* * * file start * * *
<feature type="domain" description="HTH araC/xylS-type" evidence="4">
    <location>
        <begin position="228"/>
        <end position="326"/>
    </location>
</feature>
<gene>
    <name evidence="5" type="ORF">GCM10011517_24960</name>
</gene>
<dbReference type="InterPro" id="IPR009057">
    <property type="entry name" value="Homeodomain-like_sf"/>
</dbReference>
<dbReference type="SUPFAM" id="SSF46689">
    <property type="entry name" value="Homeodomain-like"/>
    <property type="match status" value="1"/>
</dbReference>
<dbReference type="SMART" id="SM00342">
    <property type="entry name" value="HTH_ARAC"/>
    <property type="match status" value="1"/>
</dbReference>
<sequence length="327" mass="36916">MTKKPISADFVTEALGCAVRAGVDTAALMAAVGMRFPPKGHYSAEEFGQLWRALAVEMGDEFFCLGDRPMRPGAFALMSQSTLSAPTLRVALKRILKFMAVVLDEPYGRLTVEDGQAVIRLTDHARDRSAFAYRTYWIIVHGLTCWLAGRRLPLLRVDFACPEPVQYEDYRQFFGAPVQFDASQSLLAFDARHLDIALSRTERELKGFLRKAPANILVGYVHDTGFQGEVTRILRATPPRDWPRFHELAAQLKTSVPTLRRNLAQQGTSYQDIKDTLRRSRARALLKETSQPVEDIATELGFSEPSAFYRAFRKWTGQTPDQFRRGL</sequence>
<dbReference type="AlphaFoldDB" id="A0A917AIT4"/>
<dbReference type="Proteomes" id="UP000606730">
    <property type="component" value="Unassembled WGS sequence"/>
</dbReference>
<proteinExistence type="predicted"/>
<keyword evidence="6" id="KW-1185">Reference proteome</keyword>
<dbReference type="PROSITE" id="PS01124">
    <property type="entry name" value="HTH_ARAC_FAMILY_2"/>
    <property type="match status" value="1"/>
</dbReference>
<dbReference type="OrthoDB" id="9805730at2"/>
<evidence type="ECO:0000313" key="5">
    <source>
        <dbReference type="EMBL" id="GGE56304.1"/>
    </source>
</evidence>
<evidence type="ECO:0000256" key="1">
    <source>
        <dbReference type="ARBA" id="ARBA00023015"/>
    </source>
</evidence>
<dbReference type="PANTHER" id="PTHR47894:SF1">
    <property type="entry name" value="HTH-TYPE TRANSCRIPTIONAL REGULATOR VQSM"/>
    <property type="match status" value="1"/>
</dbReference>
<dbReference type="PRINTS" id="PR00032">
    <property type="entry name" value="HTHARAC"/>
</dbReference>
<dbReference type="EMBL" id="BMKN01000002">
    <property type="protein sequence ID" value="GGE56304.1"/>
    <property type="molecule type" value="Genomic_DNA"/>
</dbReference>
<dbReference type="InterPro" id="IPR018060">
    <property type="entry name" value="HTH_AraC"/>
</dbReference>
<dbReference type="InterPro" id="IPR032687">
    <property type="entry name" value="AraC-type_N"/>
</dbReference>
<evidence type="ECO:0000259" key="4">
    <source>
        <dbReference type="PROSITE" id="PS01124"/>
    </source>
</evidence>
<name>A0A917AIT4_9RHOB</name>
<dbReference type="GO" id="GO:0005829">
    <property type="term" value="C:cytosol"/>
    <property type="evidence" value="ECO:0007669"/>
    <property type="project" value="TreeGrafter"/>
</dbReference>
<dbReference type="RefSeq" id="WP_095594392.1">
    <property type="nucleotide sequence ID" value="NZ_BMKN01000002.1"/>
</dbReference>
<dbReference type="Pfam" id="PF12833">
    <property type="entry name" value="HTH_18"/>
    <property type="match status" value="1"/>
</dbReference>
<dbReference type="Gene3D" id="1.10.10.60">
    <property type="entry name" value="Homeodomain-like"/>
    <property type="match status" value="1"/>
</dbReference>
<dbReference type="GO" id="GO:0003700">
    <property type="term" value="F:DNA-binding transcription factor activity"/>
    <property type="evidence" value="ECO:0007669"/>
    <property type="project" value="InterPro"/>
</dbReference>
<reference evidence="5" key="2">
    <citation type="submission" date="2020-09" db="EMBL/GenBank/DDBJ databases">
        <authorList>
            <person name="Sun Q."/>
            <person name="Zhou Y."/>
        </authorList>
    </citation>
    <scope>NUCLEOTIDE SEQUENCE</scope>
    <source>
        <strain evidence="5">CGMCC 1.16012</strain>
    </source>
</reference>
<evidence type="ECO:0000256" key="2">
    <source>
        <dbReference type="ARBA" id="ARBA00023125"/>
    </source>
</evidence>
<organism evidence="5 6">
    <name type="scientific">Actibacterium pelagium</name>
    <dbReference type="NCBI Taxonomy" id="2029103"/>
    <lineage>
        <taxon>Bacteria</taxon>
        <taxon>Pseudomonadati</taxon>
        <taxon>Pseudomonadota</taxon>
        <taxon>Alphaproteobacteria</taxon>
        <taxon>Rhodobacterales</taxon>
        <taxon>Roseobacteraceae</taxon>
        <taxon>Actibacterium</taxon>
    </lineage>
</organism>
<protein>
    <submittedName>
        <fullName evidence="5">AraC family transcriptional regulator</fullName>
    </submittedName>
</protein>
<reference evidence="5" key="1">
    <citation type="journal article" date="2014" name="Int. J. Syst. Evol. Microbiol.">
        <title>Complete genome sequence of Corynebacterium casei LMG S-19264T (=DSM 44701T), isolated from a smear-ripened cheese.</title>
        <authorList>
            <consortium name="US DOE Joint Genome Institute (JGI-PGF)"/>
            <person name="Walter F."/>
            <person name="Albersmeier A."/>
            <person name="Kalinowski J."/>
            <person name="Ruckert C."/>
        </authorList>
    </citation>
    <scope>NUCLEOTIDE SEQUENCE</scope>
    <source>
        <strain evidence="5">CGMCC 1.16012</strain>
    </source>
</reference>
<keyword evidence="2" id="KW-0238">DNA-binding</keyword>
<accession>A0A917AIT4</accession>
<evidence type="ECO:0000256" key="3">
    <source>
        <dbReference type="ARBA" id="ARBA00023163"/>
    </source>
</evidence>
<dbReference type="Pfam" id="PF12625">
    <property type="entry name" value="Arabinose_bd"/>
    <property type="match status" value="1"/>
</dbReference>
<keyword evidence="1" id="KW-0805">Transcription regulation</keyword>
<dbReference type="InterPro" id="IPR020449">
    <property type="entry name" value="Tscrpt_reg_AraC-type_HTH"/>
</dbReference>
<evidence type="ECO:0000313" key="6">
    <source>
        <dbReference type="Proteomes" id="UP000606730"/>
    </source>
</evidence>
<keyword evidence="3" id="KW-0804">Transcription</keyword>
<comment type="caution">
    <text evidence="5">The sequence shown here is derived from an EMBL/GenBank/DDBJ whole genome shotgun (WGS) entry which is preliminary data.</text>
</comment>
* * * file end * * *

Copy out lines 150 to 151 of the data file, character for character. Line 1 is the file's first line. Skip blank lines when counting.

<dbReference type="InterPro" id="IPR020449">
    <property type="entry name" value="Tscrpt_reg_AraC-type_HTH"/>